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Typhoon drenches Taiwan, kills 2 people; floods hit Manila

  • ASSOCIATED PRESS

    In this image made from video, wind-blown debris from Typhoon Nepartak litters the street and damages a vehicle in Taitung, south eastern Taiwan, Friday, July 8, 2016. Power was partially restored in Taiwan on Friday after Nepartak slammed into the island’s eastern coast with ferocious winds and torrential rains.

  • ASSOCIATED PRESS

    In this image made from video, wind-blown debris litters the street from Typhoon Nepartak in Taitung, south eastern Taiwan, Friday, July 8, 2016. Power was partially restored in Taiwan on Friday after Nepartak slammed into the island’s eastern coast with ferocious winds and torrential rains, killing two people and injuring 72.

  • ASSOCIATED PRESS

    Filipino rescuers ferry residents on a rubber boat along a flooded road in suburban Mandaluyong, east of Manila, Philippines, as monsoon downpours intensify while Typhoon Nepartak exits the country on Friday, July 8, 2016. In the Philippine capital, Manila, and outlying provinces, classes in many schools were suspended and at least six flights, including one scheduled to come from Taiwan, were canceled because of stormy weather and floods following monsoon downpours intensified by the typhoon, Filipino officials said.

TAIPEI >> Power was partially restored in Taiwan on Friday after a powerful typhoon slammed into the island’s eastern coast with ferocious winds and torrential rains, killing two people and injuring 72.

Typhoon Nepartak, the first typhoon to form in the northwestern Pacific this year, pounded the island with heavy rain and powerful winds, forcing the closure of schools and government offices. Video footage showed scenes of destruction with roofs ripped off buildings, trees uprooted and cars overturned.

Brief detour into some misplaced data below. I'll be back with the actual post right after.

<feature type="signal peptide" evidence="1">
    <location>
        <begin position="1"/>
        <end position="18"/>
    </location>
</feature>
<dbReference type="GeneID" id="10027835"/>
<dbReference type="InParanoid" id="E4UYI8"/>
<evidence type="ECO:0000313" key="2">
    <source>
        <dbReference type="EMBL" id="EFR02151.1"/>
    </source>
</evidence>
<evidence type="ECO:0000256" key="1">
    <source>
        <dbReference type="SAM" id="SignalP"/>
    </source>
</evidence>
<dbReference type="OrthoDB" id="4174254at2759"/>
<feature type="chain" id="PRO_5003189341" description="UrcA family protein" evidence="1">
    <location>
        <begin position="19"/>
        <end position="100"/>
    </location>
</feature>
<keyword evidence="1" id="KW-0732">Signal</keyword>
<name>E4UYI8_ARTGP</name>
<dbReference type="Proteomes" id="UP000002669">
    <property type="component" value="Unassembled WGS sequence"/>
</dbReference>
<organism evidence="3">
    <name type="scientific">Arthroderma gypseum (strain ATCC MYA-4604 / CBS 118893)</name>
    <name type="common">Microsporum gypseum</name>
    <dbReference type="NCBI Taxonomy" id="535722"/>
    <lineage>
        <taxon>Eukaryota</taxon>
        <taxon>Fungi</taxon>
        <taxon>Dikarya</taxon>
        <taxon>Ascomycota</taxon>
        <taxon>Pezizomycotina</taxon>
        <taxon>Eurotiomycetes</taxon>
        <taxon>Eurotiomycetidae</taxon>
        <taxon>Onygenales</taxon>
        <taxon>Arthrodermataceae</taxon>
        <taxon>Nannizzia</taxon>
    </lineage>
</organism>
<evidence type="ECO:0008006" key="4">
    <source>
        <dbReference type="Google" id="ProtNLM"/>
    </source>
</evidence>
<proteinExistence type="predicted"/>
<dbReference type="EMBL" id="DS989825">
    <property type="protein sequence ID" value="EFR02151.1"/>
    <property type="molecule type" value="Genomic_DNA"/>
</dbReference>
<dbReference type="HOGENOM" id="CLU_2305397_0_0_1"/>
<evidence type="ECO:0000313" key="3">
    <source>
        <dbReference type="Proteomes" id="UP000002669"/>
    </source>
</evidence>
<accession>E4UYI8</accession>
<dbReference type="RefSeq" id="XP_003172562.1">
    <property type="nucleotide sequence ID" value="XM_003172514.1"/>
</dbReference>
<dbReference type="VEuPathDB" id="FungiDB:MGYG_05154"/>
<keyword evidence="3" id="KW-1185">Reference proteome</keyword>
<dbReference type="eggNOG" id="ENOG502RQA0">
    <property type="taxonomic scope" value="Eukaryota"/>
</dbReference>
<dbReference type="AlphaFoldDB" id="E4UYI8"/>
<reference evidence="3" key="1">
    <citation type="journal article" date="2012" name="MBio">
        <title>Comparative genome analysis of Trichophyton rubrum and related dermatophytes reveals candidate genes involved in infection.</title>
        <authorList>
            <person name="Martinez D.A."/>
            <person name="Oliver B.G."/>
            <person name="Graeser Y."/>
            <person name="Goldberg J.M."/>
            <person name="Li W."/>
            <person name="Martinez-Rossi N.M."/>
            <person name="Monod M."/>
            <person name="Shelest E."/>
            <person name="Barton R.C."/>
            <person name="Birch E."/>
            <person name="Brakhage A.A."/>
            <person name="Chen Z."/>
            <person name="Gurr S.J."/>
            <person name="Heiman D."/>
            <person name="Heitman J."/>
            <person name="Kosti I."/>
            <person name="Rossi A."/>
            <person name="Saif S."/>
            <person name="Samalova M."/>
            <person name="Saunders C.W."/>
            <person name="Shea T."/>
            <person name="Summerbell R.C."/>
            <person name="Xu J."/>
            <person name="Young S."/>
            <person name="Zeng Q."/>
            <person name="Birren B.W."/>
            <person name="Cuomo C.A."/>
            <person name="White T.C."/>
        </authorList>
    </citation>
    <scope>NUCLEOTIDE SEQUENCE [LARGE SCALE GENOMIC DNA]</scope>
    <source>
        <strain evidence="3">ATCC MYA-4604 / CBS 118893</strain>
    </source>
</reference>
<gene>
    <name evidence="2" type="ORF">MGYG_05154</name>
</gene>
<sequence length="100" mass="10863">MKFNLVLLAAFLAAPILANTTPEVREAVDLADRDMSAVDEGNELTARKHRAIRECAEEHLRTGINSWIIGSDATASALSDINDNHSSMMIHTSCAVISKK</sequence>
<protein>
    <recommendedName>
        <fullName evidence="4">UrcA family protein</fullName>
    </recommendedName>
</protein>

Josh Morgerman, an American who pursues storms and documents them online, wrote on Facebook that the typhoon was “one of the worst I’ve been in.” He was in the southeastern county of Taitung when Nepartak struck, he wrote, adding that “the howling was deafening as the air filled with lethal swirling debris.”

“The driveway is filled with every kind of wreckage from God knows where, including signs, branches, tin, a nice old chair, etc. The school across the street has lost almost all of its roof,” he wrote.

In the Philippine capital Manila and outlying provinces, government work and classes were suspended Friday as typhoon-induced monsoon rains drenched many regions. Rescuers used rubber boats to move people around in waist-high floodwaters.

The storm hit Taiwan as a Category 4 typhoon, the second-most powerful category, according to Tropical Storm Risk, a private forecasting organization based in Britain. The eye of the storm came ashore at 5:50 a.m. in Taitung County, and the typhoon slowed as it moved west.

About 430,000 households were affected by power cuts, but half of them had electricity restored in the afternoon.

Trading on Taiwan’s financial markets was suspended Friday. Train and bus operators suspended some services, and dozens of flights were canceled.

By late morning, Nepartak had weakened to a medium-strength typhoon, packing maximum sustained winds of 100 miles per hour and gusts of up to 143 mph, Taiwan’s Central Weather Bureau said.

Although the typhoon was losing power, disaster response officials said they remained concerned that the heavy rains would trigger floods and landslides in the rugged terrain.

Taiwanese authorities reported that more than 15,400 people have been evacuated from 14 counties and cities.

It was expected to make landfall in Fujian province on Saturday morning, according to the China Meteorological Administration. The agency said it expected the storm to then lose force as it moved north into Zhejiang province.

The agency warned that Nepartak could bring heavy rainfall to China’s eastern coast. This comes as much of eastern China has faced torrential rains for days, with floods and hail claiming at least 164 lives and leaving many others injured and at least 26 missing, according to figures released by the Ministry of Civil Affairs on Friday.

The floods have displaced nearly 2 million people and destroyed 73,000 buildings, the ministry estimated.

Nepartak is a Micronesian word for a local warrior.

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The Associated Press and New York Times contributed to this story.

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